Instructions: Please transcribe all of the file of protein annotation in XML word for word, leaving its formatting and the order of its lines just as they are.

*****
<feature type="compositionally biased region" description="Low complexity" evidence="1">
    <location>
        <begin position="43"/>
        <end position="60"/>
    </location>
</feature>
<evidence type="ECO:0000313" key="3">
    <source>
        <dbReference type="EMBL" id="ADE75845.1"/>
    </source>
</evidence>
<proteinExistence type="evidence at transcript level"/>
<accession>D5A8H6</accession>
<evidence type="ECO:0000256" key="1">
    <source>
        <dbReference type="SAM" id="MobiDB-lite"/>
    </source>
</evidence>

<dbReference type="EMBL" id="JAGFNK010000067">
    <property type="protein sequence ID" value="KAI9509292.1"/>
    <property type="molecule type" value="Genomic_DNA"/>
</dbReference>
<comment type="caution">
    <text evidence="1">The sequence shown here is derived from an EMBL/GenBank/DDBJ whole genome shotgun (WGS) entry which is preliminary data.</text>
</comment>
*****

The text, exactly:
<feature type="compositionally biased region" description="Low complexity" evidence="1">
    <location>
        <begin position="43"/>
        <end position="60"/>
    </location>
</feature>
<evidence type="ECO:0000313" key="3">
    <source>
        <dbReference type="EMBL" id="ADE75845.1"/>
    </source>
</evidence>
<proteinExistence type="evidence at transcript level"/>
<accession>D5A8H6</accession>
<evidence type="ECO:0000256" key="1">
    <source>
        <dbReference type="SAM" id="MobiDB-lite"/>
    </source>
</evidence>

<dbReference type="EMBL" id="JAGFNK010000067">
    <property type="protein sequence ID" value="KAI9509292.1"/>
    <property type="molecule type" value="Genomic_DNA"/>
</dbReference>
<comment type="caution">
    <text evidence="1">The sequence shown here is derived from an EMBL/GenBank/DDBJ whole genome shotgun (WGS) entry which is preliminary data.</text>
</comment>